In a new series on Spotlight Europe three young Europeans depict the employment situation in their home countries. You´ll find the intro here.
In summer 2014, the Austrians prided themselves on having the lowest unemployment rate in the entire European Union. However, the time of contentedness is over. Since last September, the number of unemployed citizens increased by 9.9 % – a quite enormous number. Although the unemployment rate is still very low compared to other European countries, this trend has to be stopped.
This increase is very extreme in different areas of work and social classes. Unfortunately, since the release of the last “My Europe” Manifesto in November 2013, nothing has changed about the problems that immigrants still have when they are searching for a post. This obviously has its roots in the social stand of foreigners. However, social integration is not only a responsibility of society. National promotion is as much needed as social acceptance. Compared to last year, the rate of unemployed immigrants has increased by 23.1 %. Furthermore, the deficiency of jobs older people are taken for is alarming.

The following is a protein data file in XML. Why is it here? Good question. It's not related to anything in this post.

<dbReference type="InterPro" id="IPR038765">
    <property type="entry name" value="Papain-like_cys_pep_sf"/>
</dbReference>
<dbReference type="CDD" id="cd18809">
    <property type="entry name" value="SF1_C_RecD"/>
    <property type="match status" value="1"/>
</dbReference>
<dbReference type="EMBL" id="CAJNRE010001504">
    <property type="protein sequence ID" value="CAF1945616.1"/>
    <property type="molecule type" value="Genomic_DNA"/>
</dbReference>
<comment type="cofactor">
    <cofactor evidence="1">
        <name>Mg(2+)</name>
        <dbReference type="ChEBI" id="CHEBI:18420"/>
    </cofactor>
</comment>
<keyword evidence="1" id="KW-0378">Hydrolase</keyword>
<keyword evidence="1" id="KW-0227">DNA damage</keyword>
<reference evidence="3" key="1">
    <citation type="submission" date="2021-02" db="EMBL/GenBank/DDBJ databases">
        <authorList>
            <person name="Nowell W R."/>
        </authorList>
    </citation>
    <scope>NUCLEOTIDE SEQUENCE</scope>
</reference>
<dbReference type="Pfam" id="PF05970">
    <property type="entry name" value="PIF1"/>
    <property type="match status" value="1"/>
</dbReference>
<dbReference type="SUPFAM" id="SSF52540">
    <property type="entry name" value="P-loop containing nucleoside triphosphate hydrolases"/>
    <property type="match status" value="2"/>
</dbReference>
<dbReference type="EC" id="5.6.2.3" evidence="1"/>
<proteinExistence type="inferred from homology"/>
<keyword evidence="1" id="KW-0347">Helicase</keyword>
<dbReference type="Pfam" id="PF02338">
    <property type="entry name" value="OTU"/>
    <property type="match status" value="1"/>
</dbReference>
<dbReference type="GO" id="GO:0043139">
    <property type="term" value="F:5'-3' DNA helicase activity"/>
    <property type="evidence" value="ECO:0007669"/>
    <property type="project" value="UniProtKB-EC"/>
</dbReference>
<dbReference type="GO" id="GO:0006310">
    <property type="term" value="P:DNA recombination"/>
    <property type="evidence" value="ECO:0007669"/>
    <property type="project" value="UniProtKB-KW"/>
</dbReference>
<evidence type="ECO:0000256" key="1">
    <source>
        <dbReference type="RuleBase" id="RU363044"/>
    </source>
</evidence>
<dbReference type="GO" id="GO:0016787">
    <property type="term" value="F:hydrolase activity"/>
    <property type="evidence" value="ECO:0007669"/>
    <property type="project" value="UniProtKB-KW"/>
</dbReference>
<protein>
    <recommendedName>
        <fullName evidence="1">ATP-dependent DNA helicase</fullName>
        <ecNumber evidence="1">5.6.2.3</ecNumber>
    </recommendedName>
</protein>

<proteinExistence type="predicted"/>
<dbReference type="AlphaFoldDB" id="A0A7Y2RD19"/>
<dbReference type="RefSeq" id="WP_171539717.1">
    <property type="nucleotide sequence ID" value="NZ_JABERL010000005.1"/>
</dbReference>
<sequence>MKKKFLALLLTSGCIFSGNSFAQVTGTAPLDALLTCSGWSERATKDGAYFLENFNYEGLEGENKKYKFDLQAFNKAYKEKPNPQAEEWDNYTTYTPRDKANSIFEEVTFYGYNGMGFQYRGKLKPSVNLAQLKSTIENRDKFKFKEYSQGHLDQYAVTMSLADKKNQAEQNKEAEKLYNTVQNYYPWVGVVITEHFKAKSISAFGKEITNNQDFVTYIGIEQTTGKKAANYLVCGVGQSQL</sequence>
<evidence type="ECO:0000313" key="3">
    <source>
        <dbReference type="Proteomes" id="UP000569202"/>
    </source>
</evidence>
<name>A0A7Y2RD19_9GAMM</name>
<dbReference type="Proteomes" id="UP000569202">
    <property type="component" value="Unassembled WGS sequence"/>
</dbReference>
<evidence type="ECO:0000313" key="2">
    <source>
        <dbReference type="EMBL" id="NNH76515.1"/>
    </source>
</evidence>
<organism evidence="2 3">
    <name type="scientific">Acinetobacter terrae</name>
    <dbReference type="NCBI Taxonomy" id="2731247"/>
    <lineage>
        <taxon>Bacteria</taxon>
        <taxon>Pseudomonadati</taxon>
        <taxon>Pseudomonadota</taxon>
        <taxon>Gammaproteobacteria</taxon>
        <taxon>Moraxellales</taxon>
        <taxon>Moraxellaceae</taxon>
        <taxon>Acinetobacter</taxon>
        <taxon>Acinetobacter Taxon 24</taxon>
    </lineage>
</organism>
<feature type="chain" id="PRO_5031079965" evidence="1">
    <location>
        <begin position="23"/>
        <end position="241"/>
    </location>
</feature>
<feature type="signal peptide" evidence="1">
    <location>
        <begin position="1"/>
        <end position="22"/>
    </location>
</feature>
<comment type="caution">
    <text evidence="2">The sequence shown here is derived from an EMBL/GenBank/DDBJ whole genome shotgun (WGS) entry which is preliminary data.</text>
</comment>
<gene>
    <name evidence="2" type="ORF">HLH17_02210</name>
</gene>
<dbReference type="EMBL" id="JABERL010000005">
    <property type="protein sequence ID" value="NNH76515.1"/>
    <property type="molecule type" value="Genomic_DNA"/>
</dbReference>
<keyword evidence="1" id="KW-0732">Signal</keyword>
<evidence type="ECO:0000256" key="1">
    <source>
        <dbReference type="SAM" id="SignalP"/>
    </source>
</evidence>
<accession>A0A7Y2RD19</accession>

Not that the job market would not be attractive enough. Elders at a 50 plus age usually get overlooked by the employers either for reasons of age or for reasons of experience. Alas the real experience gets lost by this decision, since elder workers rather have experience in the areas of work they used to work in. Another problematic case is the situation of people that are suffering from a disability. The Austrian government is planning to start social inclusion by focussing on individual support and promotion for different projects on the job market.
To sum up, the unemployment problem in Austria will not be solved in a very short time, because the different sections of the population that suffer from unemployment are not only out of a job for economic reasons, but also because of social deplorable state of affairs. Our solutions cannot stop at interpersonal matters; they have to go beyond them.
About the author:
Karl Maximilian (17) participated in the My Europe workshop in Vienna and is member of the working group “Employment” of the Youth Council for the Future.